Politics

Trump sounds optimistic on North Korea talks, but still stresses: 'We'll see what happens'

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Key Points
  • President Donald Trump said "we'll see what happens" and "who knows" with regard to his upcoming summit with Kim Jong Un to address North Korea's nuclear weapons program.
  • Trump added that the leader of the North has been "very open and very straightforward so far" and referenced Kim's promise to forgo ballistic missile and nuclear weapon testing.
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Trump: If North Korea summit isn't a success, I will leave

President Donald Trump attempted to strike a balance between optimism and skepticism about his upcoming summit with North Korean leader Kim Jong Un.

Trump told reporters Monday, "we'll see what happens" when it comes to the talks about North Korea's nuclear weapons program. Yet, he added that the United States "has never been closer to potentially having something happen with respect to the Korean Peninsula that can get rid of the nuclear weapons."

"So, we'll see what happens. I often say, who knows? Who knows? Maybe a lot of things change," the president said.

Trump at times seemed to suggest he thought about his meeting with Kim as not merely a diplomatic event, but as a major media event as well.

By holding the talks on the Korean Peninsula, "if things work out, there is a great celebration to be had on the site, [and] not in a third-party country," he said.

"I will say this, the good news is that everybody wants us," he said, referring to other counties which have volunteered to hold the talks. "It has the chance to be a big event."

Trump's comments came moments after Israeli Prime Minister Benjamin Netanyahu alleged that "Iran lied big time" about never having a nuclear weapons program. Trump, who is expected to make a decision on the nuclear deal by mid-May, told reporters that pulling out of the agreement "sends the right message" to Pyongyang.

North Korean leader Kim Jong Un watches the launch of a Hwasong-12 missile in this undated photo released by North Korea's Korean Central News Agency (KCNA) on September 16, 2017.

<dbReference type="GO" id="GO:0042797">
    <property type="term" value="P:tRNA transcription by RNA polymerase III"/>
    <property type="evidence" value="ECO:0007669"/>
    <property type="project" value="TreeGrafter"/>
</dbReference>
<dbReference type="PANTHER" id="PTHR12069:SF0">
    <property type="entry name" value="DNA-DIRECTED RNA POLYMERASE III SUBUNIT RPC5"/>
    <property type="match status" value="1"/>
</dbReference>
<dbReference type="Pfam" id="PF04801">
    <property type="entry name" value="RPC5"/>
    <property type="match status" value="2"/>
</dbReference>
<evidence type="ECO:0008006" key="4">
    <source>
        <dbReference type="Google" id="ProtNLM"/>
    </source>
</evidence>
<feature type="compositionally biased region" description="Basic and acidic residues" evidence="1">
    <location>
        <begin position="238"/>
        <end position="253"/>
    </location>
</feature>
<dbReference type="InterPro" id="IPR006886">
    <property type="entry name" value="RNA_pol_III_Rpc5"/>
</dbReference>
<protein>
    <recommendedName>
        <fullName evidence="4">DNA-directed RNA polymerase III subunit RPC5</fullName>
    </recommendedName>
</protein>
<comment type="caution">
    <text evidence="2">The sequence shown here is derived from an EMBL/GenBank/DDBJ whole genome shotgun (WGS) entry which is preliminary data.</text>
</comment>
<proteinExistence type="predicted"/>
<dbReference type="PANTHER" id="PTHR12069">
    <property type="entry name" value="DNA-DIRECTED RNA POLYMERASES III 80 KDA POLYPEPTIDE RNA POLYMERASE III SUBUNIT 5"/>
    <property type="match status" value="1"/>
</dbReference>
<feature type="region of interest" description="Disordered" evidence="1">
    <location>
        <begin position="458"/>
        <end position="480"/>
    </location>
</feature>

KCNA | Reuters

Meanwhile, Trump added that the leader of the North has been "very open and very straightforward so far" and referenced Kim's promise to forgo ballistic missile and nuclear weapon testing.

"He's talking about no research, no launching of ballistic missiles, no nuclear testing and he has lived up to that for a long period of time. A longer period of time than anybody has seen," Trump said.

As it stands, North Korea remains the only nation to test nuclear weapons in this century.

Since 2011, Kim has fired more than 90 missiles and conducted four nuclear weapons tests, which is more than what his father, Kim Jong Il, and grandfather, Kim Il Sung, launched over a period of 27 years.

The North's arsenal includes short- and medium-range ballistic missiles, intercontinental ballistic missiles and cruise missiles. The Hwasong-15 intercontinental ballistic missile is the most powerful rocket the North has tested to date.

The missile, also known as KN-22 by the U.S., is believed to have a range capable of hitting the entire continental United States, according to estimates from the Missile Defense Project.

In short, Kim spent much of last year perfecting his arsenal by launching 24 missiles and carrying out North Korea's largest nuclear test.

WATCH: Nigerian president says Trump deserves N. Korea credit

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Nigerian President Buhari: Trump deserves credit on potential denuclearization in Korea